By Thea Bladt Hansen
— In April of last year, AUC’s new dean Martin van Hees disclosed in an interview with The Herring that AUCNext is looking for a new slogan for AUC. Ever since, there have been ongoing speculations about what phrase is worthy of succeeding the iconic motto “Excellence and Diversity in a Global city.” The Herring has acquired AUCNext’s shortlist of potential slogans.
Shortly after the dean’s announcement, AUC’s literature track teachers took it upon themselves to find a satisfactory replacement. “After many evenings spent with the Oxford English Dictionary, we have found the perfect paraphrase,” states Dusk Kowalski, self-appointed leader of the Paraphrasing Task Force. The PTF is the main stakeholder currently lobbying for the slogan “Merit and Variety in an International Metropolis.”
Another faction of the AUC faculty, whose members wish to remain anonymous, have a different approach to devising a new slogan. They strive for an antonymic re-interpretation: “What the PTF does not seem to grasp is the inherently wrong message of the current slogan. We therefore propose that AUC adopts the counter-slogan ‘Monotony and Mediocrity in a Local Hamlet’ in order to actively combat growing problems of internationalisation in the academic environment of Amsterdam.”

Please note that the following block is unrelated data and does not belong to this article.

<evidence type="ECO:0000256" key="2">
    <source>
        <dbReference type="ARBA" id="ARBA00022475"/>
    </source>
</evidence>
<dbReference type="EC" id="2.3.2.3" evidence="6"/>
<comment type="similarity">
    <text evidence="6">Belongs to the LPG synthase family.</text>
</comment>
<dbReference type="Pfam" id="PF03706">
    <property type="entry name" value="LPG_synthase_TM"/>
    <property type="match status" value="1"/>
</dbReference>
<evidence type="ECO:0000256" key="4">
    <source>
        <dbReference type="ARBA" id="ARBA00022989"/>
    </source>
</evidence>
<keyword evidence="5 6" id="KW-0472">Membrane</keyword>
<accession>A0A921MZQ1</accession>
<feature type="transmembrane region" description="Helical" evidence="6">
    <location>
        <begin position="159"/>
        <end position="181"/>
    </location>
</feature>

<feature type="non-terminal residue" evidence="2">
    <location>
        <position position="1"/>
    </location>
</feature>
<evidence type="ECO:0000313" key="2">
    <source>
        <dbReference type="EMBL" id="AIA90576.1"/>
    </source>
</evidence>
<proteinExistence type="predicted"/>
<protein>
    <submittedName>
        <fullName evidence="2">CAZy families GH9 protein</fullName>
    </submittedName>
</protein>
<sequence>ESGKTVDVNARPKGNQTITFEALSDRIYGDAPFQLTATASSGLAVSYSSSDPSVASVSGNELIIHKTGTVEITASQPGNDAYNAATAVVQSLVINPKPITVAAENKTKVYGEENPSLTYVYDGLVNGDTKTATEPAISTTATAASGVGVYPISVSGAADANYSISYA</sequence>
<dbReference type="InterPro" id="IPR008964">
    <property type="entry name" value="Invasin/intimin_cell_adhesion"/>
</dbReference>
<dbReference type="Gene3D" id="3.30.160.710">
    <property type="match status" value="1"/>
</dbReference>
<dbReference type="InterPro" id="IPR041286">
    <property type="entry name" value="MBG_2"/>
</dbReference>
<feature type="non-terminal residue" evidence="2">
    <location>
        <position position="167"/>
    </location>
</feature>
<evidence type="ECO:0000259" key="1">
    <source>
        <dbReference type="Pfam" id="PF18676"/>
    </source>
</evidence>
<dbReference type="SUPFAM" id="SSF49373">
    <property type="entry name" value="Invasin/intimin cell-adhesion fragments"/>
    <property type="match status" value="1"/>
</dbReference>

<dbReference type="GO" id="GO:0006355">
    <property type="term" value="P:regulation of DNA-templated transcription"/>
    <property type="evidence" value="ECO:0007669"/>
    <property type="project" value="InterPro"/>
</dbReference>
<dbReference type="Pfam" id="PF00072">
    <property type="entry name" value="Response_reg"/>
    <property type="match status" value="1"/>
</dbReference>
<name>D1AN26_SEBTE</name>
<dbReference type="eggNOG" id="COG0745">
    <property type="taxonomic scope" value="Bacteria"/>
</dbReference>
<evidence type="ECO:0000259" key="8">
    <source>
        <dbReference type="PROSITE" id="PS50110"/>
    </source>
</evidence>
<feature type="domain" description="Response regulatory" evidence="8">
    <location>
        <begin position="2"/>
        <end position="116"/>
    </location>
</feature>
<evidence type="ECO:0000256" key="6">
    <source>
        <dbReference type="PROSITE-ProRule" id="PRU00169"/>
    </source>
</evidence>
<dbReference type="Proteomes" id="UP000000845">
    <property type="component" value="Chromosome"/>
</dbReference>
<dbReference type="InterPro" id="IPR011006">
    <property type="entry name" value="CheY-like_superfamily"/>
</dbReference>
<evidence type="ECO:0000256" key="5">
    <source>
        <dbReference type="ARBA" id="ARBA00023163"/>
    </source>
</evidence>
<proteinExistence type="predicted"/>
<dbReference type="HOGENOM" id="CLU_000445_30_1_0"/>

The anonymous faction refers to a recent article by The Herring, which explains how some lecturers and university board members view the increasing internationalisation of UvA as potentially problematic. By diminishing the inclusivity and attractiveness of AUC’s slogan, the faction hopes to keep international students at bay. Furthermore, the faction sees “Monotony and Mediocrity” as a perfect solution to van Hees’ critique of excellence as a word with notions of superiority: “No one will accuse this slogan of thinking too highly of itself.”
The document furthermore reveals that an initiative for allowing AUC students to contribute to the creation of a new slogan has failed. The initiator explains some faults of the project: “In the online form, students were asked to write phrases that echoed with their everyday experience of AUC. But even after sending out several reminders for students to remember to fill in the form, we did not get a single response.”